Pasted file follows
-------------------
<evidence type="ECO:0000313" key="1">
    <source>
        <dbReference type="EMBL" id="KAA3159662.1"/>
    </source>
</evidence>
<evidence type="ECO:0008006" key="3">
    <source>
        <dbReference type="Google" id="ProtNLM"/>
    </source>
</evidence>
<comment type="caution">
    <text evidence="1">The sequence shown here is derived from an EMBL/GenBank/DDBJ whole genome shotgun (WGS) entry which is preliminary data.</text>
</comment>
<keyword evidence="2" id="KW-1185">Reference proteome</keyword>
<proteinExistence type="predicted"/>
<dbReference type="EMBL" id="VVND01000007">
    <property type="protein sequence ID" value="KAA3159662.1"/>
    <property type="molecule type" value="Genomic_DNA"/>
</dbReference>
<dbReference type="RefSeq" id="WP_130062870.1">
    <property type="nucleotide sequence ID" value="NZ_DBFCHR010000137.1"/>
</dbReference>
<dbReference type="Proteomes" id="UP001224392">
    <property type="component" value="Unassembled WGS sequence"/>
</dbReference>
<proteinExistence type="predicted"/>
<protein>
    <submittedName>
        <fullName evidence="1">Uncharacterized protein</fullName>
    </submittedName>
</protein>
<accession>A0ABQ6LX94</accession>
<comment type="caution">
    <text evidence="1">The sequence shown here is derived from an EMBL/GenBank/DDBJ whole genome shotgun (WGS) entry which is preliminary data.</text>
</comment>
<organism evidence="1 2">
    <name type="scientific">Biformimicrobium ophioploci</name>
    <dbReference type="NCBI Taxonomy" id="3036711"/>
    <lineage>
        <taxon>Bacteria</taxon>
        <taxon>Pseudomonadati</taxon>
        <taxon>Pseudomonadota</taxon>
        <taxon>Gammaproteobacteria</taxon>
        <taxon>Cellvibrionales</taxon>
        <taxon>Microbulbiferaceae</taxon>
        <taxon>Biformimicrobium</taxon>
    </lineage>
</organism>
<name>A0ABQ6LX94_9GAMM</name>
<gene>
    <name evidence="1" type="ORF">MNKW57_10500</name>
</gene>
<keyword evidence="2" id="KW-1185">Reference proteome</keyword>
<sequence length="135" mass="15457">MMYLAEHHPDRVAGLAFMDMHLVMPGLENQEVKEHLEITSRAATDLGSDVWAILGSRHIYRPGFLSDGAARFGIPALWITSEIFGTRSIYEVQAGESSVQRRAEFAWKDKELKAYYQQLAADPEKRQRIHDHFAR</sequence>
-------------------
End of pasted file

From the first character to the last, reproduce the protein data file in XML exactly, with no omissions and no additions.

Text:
<evidence type="ECO:0000313" key="1">
    <source>
        <dbReference type="EMBL" id="KAA3159662.1"/>
    </source>
</evidence>
<evidence type="ECO:0008006" key="3">
    <source>
        <dbReference type="Google" id="ProtNLM"/>
    </source>
</evidence>
<comment type="caution">
    <text evidence="1">The sequence shown here is derived from an EMBL/GenBank/DDBJ whole genome shotgun (WGS) entry which is preliminary data.</text>
</comment>
<keyword evidence="2" id="KW-1185">Reference proteome</keyword>
<proteinExistence type="predicted"/>
<dbReference type="EMBL" id="VVND01000007">
    <property type="protein sequence ID" value="KAA3159662.1"/>
    <property type="molecule type" value="Genomic_DNA"/>
</dbReference>
<dbReference type="RefSeq" id="WP_130062870.1">
    <property type="nucleotide sequence ID" value="NZ_DBFCHR010000137.1"/>
</dbReference>
<dbReference type="Proteomes" id="UP001224392">
    <property type="component" value="Unassembled WGS sequence"/>
</dbReference>
<proteinExistence type="predicted"/>
<protein>
    <submittedName>
        <fullName evidence="1">Uncharacterized protein</fullName>
    </submittedName>
</protein>
<accession>A0ABQ6LX94</accession>
<comment type="caution">
    <text evidence="1">The sequence shown here is derived from an EMBL/GenBank/DDBJ whole genome shotgun (WGS) entry which is preliminary data.</text>
</comment>
<organism evidence="1 2">
    <name type="scientific">Biformimicrobium ophioploci</name>
    <dbReference type="NCBI Taxonomy" id="3036711"/>
    <lineage>
        <taxon>Bacteria</taxon>
        <taxon>Pseudomonadati</taxon>
        <taxon>Pseudomonadota</taxon>
        <taxon>Gammaproteobacteria</taxon>
        <taxon>Cellvibrionales</taxon>
        <taxon>Microbulbiferaceae</taxon>
        <taxon>Biformimicrobium</taxon>
    </lineage>
</organism>
<name>A0ABQ6LX94_9GAMM</name>
<gene>
    <name evidence="1" type="ORF">MNKW57_10500</name>
</gene>
<keyword evidence="2" id="KW-1185">Reference proteome</keyword>
<sequence length="135" mass="15457">MMYLAEHHPDRVAGLAFMDMHLVMPGLENQEVKEHLEITSRAATDLGSDVWAILGSRHIYRPGFLSDGAARFGIPALWITSEIFGTRSIYEVQAGESSVQRRAEFAWKDKELKAYYQQLAADPEKRQRIHDHFAR</sequence>